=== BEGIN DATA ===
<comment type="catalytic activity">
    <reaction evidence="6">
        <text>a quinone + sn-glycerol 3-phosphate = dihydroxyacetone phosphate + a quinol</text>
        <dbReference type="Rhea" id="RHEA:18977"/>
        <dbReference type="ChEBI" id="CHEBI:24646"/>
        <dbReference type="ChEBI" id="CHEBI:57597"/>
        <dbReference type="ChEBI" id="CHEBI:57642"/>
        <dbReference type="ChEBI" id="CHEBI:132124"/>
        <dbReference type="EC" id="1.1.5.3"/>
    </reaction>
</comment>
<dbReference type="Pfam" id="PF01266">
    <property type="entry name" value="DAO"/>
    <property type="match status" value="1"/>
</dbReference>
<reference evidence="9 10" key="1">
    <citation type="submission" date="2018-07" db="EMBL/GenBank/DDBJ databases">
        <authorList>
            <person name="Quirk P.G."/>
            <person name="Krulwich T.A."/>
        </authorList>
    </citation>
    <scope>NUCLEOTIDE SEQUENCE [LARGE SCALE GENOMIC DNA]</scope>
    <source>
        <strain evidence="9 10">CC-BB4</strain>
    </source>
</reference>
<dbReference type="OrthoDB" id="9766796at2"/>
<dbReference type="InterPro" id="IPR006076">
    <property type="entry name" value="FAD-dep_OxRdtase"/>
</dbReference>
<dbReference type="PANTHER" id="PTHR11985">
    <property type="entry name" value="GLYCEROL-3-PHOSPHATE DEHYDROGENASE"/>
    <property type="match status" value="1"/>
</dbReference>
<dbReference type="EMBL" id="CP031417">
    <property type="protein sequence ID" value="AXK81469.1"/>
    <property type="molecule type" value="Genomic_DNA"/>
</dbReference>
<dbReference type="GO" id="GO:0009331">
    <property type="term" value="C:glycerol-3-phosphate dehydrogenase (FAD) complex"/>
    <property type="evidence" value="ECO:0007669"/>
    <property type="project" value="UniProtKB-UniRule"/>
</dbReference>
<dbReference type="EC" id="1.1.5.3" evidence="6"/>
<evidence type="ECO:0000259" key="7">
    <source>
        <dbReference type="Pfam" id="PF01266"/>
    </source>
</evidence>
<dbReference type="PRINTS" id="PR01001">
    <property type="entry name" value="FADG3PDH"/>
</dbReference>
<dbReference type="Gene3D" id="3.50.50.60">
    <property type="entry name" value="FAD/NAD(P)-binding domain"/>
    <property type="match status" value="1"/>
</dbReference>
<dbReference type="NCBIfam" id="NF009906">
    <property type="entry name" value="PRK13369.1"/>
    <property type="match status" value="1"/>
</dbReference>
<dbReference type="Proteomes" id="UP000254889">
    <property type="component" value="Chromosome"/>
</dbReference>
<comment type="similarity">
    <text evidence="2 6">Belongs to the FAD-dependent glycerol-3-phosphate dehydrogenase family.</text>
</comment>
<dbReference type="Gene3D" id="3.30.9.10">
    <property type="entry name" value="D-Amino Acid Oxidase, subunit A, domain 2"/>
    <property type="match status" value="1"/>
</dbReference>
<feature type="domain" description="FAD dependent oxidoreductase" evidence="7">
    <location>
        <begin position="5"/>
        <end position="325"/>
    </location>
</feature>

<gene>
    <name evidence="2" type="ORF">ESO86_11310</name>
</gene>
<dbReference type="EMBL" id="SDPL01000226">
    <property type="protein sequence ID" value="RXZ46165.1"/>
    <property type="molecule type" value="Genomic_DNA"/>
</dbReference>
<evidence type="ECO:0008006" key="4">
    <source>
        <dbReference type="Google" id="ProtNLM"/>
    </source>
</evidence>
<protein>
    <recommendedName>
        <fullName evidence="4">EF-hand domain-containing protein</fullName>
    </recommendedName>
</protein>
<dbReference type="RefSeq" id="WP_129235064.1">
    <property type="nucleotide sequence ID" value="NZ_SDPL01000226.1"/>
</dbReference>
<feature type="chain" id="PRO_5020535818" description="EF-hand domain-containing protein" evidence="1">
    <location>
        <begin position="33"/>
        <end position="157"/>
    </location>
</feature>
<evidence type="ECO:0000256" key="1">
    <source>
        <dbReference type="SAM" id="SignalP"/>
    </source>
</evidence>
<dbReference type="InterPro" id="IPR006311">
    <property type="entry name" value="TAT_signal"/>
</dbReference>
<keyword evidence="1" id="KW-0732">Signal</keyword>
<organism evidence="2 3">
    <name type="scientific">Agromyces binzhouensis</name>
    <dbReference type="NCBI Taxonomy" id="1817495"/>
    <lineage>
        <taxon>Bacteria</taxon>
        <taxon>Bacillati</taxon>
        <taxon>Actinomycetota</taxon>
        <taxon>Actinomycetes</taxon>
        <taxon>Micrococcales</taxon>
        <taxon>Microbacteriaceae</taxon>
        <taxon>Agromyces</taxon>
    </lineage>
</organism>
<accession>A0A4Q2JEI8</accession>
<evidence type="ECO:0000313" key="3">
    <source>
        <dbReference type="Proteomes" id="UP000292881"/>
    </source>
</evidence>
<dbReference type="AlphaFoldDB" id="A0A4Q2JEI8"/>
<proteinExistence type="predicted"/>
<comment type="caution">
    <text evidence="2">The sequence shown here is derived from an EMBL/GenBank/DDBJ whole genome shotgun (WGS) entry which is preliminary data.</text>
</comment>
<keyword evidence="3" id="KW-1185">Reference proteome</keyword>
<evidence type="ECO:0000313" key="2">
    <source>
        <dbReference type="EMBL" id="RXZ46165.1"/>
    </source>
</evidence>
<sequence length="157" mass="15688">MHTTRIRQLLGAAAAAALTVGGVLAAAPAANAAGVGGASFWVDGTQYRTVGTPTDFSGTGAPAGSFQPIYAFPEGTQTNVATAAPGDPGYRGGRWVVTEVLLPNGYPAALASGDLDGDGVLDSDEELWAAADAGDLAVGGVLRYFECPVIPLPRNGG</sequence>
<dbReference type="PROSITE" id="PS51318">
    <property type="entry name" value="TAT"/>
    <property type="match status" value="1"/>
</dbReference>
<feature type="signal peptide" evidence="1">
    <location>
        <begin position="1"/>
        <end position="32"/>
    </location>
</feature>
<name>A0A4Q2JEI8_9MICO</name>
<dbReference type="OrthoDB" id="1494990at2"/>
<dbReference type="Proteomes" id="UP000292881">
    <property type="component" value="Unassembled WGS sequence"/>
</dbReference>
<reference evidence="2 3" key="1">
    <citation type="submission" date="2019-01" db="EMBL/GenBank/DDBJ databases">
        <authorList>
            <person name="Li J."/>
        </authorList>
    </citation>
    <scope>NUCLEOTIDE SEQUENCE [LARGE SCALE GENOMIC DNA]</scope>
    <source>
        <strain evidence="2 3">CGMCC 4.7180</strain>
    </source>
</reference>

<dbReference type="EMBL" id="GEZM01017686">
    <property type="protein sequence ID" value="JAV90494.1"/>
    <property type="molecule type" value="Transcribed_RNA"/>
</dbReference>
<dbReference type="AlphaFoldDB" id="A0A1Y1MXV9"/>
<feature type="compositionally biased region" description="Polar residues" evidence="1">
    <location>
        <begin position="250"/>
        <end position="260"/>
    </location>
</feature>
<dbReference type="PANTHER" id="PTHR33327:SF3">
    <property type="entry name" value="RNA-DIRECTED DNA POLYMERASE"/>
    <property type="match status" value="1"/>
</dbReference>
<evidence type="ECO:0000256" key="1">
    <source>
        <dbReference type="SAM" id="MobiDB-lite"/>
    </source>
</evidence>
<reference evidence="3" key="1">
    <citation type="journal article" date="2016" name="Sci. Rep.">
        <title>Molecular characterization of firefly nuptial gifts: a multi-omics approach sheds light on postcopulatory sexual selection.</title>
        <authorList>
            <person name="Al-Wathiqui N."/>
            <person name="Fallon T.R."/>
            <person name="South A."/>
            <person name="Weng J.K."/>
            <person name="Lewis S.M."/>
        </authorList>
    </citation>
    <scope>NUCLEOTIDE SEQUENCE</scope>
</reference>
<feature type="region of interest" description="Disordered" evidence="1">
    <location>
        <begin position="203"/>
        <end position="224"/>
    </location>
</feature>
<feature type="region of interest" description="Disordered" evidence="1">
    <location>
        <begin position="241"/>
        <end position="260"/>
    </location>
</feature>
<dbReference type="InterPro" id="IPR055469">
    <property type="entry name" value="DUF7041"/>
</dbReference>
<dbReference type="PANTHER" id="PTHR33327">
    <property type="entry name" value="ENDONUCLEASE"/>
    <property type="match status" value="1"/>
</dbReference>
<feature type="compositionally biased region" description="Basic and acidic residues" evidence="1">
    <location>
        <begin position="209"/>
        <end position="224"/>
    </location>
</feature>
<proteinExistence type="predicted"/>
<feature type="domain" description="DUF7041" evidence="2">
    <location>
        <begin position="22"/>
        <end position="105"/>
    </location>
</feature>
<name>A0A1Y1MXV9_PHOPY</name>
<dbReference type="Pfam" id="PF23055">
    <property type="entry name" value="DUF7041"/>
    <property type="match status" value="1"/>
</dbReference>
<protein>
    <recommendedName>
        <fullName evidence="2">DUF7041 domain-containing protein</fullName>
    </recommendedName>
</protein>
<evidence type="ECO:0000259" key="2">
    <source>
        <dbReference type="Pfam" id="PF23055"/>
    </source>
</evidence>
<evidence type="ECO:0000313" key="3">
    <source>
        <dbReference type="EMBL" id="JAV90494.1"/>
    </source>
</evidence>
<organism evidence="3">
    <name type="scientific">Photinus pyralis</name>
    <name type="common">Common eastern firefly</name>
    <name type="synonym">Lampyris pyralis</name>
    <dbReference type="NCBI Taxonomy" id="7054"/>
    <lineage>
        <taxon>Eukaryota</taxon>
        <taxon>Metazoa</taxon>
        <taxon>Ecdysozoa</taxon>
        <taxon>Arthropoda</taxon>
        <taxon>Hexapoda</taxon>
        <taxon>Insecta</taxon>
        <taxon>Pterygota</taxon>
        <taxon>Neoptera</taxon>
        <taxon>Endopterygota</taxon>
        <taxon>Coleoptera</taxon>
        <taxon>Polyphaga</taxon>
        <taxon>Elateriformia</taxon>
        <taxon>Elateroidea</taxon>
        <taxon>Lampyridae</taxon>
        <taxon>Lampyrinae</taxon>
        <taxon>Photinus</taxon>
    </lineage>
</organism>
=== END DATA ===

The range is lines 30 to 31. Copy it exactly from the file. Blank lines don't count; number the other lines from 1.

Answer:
    <property type="entry name" value="FAD-dep_OxRdtase"/>
</dbReference>